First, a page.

Posted on Oct 5, 2021
Four creative professionals working for ITV came together to share their journeys through the television industry and their top tips on how to make yourself stand out from the rest in our September masterclass.
The Creative Access community joined to watch Creative Access alumni, Raine Beckford and Mica Rowe, talk with Sonny Hanley, and David Proud to discuss the on and off-screen truths about the industry.
The television industry is often perceived as hard to access, with many of our community uncertain on how to make the first steps to a role in TV. Creative Access, with our mission to give people from under-represented communities access to TV and other creative industries, assembled a panel of pros working in areas from content distribution to script writing, producing and acting, to explore not only how to make it into the industry, but how to get noticed and be remembered and the future of television itself.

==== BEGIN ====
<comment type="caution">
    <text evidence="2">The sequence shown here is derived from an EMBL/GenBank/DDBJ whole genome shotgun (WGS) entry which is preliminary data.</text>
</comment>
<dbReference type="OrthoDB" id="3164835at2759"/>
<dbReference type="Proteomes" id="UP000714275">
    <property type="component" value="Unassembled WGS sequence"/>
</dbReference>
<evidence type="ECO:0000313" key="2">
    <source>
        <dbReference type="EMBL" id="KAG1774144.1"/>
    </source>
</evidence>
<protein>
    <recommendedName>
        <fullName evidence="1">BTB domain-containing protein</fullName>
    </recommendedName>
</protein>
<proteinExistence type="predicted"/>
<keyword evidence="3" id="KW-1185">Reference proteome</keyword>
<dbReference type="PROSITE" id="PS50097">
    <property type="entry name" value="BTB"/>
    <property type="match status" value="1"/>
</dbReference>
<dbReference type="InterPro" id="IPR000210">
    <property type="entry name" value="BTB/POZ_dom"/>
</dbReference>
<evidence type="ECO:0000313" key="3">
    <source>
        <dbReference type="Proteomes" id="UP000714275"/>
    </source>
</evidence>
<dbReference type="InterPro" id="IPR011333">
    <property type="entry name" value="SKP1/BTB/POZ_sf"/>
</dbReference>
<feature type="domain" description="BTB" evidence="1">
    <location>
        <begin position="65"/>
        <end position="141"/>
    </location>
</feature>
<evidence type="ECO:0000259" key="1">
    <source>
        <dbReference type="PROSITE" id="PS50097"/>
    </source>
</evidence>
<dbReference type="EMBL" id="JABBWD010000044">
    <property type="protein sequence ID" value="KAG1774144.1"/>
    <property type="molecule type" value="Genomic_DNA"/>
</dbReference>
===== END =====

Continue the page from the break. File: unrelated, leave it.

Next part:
Sonny Hanley, Controller of Content Services, spoke of a strong desire to work for ITV that revealed itself at a young age. Passing the building with his mother, he was confident that one day he too would work there. Sonny, taken with the mechanics of television as a young boy, now sits proudly at the helm of ITV’s distribution of its most well-known and well-loved programmes. For Sonny, persistence was key as he told our viewers of his experience of asking for work and being rejected but having the tenacity to ask again – this time being invited to spend a few weeks at the ITV studios to make a documentary. Sonny used this vital opportunity to make contacts and learn as much as he could – and has now been working for ITV for 18 years.